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UTC−12:00 is an identifier for a time offset from UTC of −12:00. It is the last to enter a new year, and is sometimes referred to as the International Date Line West time zone (IDLW).
UTC−12:00 is a nautical time zone comprising the high seas between 180° and 172°30′W longitude, and the time is obtained by subtracting twelve hours from UTC.
A number of inhabited territories lie within the longitudinal limits of this time zone (Tonga, Wallis and Futuna and Chatham Islands as well as parts of Chukotka Autonomous Okrug of Russia, the US state of Alaska, Fiji, Tokelau and Samoa) but none of them keeps the date and time of UTC−12:00. Instead, they keep the time and date (or just the date) of one of the neighboring zones, usually because they belong, politically, to a country which lies mostly in the neighboring time zone.
Since the International Date Line West (IDLW) time zone represents the last place on Earth where a particular time and/or date exists, it is referred to as Anywhere on Earth (AoE). A deadline specified as "Anywhere on Earth" has not passed if, anywhere on Earth, the deadline has not passed, or, equivalently, if the deadline has not passed in the UTC–12:00 zone.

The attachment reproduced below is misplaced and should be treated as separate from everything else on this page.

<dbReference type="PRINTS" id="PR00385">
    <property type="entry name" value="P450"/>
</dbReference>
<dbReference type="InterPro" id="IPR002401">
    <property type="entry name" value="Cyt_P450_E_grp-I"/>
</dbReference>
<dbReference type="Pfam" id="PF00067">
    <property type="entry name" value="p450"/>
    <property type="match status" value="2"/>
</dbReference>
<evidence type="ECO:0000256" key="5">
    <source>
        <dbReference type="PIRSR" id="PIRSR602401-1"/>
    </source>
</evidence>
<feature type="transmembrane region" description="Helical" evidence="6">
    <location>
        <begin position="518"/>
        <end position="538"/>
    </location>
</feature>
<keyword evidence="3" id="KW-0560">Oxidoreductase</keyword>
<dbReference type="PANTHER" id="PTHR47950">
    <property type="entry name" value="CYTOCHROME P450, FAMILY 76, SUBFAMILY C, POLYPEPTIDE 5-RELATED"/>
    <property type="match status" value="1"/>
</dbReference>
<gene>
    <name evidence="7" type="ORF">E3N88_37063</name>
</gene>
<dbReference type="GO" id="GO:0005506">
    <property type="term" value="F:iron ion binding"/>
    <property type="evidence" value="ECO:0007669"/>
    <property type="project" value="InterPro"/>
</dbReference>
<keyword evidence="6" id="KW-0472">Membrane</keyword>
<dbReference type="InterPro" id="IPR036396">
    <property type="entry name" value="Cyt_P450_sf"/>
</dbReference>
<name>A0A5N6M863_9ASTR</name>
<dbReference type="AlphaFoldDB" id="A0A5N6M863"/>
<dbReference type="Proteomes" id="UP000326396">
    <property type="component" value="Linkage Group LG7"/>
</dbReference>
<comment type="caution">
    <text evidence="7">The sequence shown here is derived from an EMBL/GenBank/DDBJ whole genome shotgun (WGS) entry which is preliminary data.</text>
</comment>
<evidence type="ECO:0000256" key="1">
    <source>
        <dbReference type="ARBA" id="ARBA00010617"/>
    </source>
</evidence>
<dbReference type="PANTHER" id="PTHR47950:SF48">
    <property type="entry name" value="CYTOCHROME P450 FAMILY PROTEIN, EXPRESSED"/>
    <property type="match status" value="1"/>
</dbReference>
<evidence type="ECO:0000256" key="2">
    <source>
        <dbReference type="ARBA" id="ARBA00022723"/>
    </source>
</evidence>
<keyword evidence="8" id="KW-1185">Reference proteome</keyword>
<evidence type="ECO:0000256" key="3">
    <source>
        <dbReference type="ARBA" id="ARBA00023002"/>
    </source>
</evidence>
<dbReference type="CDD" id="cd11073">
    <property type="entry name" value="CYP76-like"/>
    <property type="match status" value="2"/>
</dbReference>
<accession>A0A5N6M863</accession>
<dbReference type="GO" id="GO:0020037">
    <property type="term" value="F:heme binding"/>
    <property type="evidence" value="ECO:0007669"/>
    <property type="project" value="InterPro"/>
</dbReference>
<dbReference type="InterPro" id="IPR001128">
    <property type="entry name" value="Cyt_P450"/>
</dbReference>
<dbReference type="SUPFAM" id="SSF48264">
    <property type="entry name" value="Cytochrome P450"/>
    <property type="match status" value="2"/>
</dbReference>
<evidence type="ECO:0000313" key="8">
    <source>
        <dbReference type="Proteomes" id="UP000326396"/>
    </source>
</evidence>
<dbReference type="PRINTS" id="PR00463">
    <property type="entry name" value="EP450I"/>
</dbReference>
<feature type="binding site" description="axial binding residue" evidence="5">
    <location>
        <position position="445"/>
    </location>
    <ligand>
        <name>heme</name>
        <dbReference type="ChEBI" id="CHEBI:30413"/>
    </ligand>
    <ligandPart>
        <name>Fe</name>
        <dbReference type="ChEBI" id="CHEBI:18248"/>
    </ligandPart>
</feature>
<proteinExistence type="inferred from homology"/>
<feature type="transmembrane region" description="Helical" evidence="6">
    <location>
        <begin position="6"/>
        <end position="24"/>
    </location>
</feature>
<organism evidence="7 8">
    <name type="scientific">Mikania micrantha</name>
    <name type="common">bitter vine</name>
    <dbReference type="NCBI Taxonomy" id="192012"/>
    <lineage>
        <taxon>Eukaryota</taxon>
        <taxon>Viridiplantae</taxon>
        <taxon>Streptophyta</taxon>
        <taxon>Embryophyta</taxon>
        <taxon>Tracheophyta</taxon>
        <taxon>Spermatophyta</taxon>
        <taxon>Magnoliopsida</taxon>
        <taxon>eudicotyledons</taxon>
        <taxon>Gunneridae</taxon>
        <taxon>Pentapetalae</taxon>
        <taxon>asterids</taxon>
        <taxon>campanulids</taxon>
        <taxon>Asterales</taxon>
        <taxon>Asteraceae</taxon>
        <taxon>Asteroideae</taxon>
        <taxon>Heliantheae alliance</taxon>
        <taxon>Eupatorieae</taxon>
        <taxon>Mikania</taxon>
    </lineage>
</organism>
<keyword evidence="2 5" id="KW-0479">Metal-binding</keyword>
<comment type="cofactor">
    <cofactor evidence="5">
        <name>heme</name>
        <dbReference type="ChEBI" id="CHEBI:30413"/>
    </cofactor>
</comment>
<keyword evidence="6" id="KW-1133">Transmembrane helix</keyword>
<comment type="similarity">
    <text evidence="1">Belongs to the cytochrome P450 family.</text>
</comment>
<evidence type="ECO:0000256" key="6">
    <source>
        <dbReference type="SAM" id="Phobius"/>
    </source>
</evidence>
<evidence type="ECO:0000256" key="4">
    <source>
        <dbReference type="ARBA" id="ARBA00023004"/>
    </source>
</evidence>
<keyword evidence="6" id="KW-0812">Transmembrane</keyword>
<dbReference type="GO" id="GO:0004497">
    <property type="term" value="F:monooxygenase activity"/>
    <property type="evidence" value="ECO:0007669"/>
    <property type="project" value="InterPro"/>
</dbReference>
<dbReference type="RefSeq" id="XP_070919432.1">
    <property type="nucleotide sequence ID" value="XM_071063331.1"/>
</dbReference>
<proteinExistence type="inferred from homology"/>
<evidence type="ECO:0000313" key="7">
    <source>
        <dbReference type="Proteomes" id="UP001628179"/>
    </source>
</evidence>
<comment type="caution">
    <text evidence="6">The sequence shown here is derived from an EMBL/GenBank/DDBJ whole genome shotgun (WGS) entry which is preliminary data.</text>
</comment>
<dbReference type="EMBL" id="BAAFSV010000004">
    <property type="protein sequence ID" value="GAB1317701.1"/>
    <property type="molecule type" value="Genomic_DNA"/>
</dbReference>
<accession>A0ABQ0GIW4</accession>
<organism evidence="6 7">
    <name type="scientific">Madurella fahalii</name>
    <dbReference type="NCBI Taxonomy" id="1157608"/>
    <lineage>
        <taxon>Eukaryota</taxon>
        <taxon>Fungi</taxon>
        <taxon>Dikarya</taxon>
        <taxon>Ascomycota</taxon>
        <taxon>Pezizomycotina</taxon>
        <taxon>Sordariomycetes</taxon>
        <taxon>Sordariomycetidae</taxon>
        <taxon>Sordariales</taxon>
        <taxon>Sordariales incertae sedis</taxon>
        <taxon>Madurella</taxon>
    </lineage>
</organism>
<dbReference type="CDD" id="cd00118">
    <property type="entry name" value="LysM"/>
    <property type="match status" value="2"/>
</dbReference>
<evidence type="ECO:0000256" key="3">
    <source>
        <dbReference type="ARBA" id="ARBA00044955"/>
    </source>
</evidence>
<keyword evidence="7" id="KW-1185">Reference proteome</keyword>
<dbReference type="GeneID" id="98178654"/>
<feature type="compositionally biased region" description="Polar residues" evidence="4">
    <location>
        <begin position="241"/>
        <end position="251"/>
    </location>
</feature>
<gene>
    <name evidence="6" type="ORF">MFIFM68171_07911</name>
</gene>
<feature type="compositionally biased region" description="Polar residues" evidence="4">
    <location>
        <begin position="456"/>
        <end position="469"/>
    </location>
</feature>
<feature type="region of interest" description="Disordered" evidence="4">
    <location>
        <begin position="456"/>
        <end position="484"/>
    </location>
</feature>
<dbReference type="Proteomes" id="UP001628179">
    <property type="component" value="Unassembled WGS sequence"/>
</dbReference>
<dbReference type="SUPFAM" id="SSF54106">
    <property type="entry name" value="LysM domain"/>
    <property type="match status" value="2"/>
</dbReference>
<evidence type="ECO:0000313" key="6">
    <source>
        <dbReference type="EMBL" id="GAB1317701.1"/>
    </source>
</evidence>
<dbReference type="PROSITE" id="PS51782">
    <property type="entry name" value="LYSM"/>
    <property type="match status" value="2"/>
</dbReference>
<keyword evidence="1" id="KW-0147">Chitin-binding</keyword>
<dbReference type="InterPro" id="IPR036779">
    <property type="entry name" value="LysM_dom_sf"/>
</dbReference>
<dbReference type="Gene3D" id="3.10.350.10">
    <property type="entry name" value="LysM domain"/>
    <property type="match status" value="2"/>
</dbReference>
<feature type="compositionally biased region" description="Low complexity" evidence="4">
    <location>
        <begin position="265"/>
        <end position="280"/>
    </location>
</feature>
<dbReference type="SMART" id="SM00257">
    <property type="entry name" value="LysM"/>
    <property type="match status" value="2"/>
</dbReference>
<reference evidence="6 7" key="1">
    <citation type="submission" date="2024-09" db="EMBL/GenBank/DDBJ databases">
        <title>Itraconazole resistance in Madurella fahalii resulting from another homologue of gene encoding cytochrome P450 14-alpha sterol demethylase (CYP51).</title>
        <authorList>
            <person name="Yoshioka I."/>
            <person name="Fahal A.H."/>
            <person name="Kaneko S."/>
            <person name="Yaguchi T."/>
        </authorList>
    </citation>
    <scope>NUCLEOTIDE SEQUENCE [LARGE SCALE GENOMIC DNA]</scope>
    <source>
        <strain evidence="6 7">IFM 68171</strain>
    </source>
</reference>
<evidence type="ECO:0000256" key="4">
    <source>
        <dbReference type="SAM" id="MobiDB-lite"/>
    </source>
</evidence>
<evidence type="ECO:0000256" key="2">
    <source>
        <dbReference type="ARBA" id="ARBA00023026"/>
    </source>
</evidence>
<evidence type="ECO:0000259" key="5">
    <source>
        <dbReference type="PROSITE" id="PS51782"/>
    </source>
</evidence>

The IDLW is also used in software testing for time zone related code that uses system default time zone, as in some cases they may be the same as on the developer's computer.[ citation needed ] Since the area of the IDLW has no programmers or data centers, there is no conflict.
Baker Island is an uninhabited atoll just north of the equator in the central Pacific Ocean about 3,090 km (1,920 mi) southwest of Honolulu City. The island lies almost halfway between Hawaii and Australia. Its nearest neighbor is Howland Island, 42 mi (68 km) to the north-northwest; both have been claimed as territories of the United States since 1857, though the United Kingdom considered them part of the British Empire between 1897 and 1936.